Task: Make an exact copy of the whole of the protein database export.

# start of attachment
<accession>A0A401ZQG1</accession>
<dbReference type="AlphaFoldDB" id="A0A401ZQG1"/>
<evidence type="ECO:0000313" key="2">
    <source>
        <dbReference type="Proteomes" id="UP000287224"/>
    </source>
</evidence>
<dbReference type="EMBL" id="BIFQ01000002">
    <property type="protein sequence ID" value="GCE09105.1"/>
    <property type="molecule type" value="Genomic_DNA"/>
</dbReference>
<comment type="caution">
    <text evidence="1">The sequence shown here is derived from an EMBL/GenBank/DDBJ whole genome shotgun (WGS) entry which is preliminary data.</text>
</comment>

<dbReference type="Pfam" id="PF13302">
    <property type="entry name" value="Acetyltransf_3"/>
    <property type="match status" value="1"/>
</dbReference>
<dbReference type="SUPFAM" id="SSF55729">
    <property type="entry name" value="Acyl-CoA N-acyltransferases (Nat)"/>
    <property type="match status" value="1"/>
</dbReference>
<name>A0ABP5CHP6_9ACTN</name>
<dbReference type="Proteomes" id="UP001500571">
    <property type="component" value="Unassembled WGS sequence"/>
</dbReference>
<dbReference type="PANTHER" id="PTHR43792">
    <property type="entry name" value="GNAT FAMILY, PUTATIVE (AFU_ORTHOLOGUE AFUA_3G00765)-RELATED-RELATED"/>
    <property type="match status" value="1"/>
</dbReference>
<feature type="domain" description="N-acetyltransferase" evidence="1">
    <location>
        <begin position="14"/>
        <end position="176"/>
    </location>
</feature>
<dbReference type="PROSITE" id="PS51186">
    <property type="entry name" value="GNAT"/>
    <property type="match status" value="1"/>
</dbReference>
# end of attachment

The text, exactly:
<accession>A0A401ZQG1</accession>
<dbReference type="AlphaFoldDB" id="A0A401ZQG1"/>
<evidence type="ECO:0000313" key="2">
    <source>
        <dbReference type="Proteomes" id="UP000287224"/>
    </source>
</evidence>
<dbReference type="EMBL" id="BIFQ01000002">
    <property type="protein sequence ID" value="GCE09105.1"/>
    <property type="molecule type" value="Genomic_DNA"/>
</dbReference>
<comment type="caution">
    <text evidence="1">The sequence shown here is derived from an EMBL/GenBank/DDBJ whole genome shotgun (WGS) entry which is preliminary data.</text>
</comment>

<dbReference type="Pfam" id="PF13302">
    <property type="entry name" value="Acetyltransf_3"/>
    <property type="match status" value="1"/>
</dbReference>
<dbReference type="SUPFAM" id="SSF55729">
    <property type="entry name" value="Acyl-CoA N-acyltransferases (Nat)"/>
    <property type="match status" value="1"/>
</dbReference>
<name>A0ABP5CHP6_9ACTN</name>
<dbReference type="Proteomes" id="UP001500571">
    <property type="component" value="Unassembled WGS sequence"/>
</dbReference>
<dbReference type="PANTHER" id="PTHR43792">
    <property type="entry name" value="GNAT FAMILY, PUTATIVE (AFU_ORTHOLOGUE AFUA_3G00765)-RELATED-RELATED"/>
    <property type="match status" value="1"/>
</dbReference>
<feature type="domain" description="N-acetyltransferase" evidence="1">
    <location>
        <begin position="14"/>
        <end position="176"/>
    </location>
</feature>
<dbReference type="PROSITE" id="PS51186">
    <property type="entry name" value="GNAT"/>
    <property type="match status" value="1"/>
</dbReference>